America’s number one softcore director Radley Metzger, is best known as the director of such erotic milestones as Little Mother, Score and the French lesbian drama Therese and Isabelle. With all of his features, he was acclaimed for his stylish visuals and some say he was one of the best directors of the “porno chic” era of adult cinema. Just before making the transition into hardcore adult films, he directed what many believe to be his best and most mainstream movie, The Lickerish Quartet.
In a variation of Pier Paolo Pasolini’s Teorema, the film opens on an aristocratic family of three who watch a stag film together. There’s the father (Frank Wolff); his wife (Erika Remberg), and her grown son (Paolo Turco), who all become fascinated with the lead actress in the film they watch. When visiting the town later that night, they just so happen to cross paths with a dead ringer for the film’s leading lady — a mysterious beauty who’s working at a local carnival as a motorcycle stunt driver. They invite the blond bombshell (Silvana Venturelli) to their old family castle with the intention of showing her one of the adult films that they believe she stars in. They insist that their house guest stay overnight and over the course of the next day, she proceeds to sleep with each of one of them, one at a time, resulting in the revelation of a few, dark, family secrets. It’s not exactly a clever nor original plotline, but Metzger makes The Lickerish Quartet something truly worth seeing. Put aside the paper-thin script and the terribly dubbed voice acting (the film was shot in Italy with no sound), The Lickerish Quartetis a stylish, intriguing and at times, titillating work of art.
What distinguishes Metzger’s films from the director’s most notable softcore peers (Russ Meyer and Tinto Brass to name a few), is his provocative, and open-minded attitude toward sex and his fine attention to detail. His movie are, simply put, beautiful to watch, and not because of his gorgeous cast but because of the grand sets, fine art direction, lovely costumes, expert framing, untraditional editing, playful soundtracks and stellar camera work. Metzger’s movies have a certain visual sheen and The Lickerish Quartet, lensed by cinematographer Hans Jura, might just be his best-looking film. The cinematography alone is reason enough to see it and separates The Lickerish Quartet from the thousands of other skin flicks out there.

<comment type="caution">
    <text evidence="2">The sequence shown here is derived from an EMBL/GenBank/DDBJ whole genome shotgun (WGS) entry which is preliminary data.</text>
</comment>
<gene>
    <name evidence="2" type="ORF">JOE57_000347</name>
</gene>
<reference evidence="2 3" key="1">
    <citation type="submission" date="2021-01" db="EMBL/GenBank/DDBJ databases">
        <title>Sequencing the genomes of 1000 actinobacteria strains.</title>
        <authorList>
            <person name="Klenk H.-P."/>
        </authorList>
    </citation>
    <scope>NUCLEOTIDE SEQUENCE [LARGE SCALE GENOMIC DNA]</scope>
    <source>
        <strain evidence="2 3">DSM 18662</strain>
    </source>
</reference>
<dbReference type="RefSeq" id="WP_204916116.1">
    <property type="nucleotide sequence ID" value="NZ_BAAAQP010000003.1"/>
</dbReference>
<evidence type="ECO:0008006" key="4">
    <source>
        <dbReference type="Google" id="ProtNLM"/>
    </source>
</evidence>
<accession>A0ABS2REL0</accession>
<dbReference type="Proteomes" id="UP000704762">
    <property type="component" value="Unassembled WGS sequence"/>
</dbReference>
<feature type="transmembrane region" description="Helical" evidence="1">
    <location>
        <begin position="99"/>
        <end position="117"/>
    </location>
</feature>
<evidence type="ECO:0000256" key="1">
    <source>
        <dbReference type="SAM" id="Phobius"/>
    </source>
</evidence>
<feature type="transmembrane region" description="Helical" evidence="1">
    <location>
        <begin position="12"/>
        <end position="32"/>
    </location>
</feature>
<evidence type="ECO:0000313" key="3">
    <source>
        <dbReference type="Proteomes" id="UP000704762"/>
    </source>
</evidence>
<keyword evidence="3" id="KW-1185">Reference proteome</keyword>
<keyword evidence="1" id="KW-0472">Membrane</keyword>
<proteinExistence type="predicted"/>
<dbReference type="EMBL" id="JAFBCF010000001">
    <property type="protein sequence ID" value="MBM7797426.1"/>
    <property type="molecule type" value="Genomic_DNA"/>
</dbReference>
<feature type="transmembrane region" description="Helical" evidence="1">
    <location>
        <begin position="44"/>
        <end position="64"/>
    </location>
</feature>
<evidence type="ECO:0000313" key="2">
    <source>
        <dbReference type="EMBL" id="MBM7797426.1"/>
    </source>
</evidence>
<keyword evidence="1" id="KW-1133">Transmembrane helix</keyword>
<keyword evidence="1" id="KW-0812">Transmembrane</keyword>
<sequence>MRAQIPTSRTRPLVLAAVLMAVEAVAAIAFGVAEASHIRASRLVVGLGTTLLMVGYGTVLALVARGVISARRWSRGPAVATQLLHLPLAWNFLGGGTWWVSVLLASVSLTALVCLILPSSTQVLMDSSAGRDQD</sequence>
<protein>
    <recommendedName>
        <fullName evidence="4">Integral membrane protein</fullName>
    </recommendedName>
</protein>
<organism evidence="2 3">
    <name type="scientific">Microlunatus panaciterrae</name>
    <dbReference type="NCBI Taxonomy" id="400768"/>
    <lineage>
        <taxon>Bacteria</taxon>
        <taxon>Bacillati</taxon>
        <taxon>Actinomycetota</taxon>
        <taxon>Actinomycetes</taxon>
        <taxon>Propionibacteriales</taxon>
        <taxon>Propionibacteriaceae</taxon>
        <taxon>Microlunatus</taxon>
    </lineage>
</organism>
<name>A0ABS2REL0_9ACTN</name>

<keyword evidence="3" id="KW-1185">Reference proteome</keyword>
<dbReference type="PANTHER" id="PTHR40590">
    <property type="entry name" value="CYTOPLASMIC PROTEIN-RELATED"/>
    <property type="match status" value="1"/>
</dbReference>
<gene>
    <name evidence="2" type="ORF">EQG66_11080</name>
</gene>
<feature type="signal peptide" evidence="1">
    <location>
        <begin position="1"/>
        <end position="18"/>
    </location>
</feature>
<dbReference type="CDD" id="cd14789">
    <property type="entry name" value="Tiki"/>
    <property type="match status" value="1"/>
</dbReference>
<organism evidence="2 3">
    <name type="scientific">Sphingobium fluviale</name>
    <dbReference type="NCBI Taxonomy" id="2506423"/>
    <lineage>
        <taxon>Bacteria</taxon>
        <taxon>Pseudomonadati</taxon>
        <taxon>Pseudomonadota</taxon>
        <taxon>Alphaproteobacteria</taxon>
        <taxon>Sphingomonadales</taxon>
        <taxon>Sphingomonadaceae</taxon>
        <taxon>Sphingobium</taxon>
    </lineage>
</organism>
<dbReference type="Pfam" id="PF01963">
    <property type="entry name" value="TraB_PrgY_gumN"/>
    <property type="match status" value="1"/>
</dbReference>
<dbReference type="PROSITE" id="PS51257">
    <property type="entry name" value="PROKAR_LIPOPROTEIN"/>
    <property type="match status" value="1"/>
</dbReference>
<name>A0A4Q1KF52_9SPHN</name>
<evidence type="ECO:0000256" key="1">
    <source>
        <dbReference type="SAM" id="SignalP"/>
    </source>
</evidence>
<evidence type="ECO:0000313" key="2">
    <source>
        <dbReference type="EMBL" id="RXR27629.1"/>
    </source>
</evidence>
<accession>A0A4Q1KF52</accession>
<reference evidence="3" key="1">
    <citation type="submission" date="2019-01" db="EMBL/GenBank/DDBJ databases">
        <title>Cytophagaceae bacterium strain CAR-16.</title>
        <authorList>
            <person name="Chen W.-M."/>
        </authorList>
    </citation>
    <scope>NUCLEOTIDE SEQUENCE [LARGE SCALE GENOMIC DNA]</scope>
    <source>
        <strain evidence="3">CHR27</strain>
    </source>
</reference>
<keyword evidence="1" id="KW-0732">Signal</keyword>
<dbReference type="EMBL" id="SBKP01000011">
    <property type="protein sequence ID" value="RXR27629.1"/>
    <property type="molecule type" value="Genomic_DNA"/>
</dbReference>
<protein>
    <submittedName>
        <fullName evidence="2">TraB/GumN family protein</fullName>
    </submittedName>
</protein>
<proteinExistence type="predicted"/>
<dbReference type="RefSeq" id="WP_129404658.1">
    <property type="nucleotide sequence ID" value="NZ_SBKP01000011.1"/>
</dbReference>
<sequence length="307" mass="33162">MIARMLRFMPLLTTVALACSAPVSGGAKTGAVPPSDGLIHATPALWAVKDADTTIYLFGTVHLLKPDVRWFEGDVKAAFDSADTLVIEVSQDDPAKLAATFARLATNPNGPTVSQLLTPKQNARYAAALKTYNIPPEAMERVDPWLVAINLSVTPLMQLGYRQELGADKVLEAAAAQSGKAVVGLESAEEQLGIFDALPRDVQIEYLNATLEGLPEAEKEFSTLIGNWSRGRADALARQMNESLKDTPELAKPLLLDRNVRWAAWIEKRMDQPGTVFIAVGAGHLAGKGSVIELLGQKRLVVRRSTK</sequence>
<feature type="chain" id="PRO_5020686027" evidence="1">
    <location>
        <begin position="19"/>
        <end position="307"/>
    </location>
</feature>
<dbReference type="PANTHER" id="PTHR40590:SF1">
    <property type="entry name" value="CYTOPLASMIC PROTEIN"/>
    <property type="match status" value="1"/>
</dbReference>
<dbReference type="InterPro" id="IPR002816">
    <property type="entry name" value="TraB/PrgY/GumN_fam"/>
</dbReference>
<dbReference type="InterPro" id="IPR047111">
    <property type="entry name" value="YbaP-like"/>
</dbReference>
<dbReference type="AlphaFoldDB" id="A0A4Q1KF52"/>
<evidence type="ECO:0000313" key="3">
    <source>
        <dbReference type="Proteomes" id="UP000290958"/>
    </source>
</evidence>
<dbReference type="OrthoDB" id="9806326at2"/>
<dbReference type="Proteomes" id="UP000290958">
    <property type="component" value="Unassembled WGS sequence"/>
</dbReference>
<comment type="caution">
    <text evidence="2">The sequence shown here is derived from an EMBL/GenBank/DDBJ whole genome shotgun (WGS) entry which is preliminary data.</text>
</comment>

For a movie that takes place mostly in one location, Metzger couldn’t have chosen a better locale. The Lickerish Quartet makes great use of its setting by staging a number of memorable scenes throughout the European castle situated in the mountains just outside of Rome. He has a great deal of fun with the backdrop, making excellent use of reflections in giant mirrors and marble walls, not to mention shooting long tracking shots through the narrow corridors. At one point, Remberg makes her way through a maze of hallways and staircases until she finds the son on the roof of the old castle, waiting for her. She describes their home as a labyrinth in which one can easily get lost in, but the characters in the film are lost in more ways than one and spend the majority of the pic’s running time looking for answers.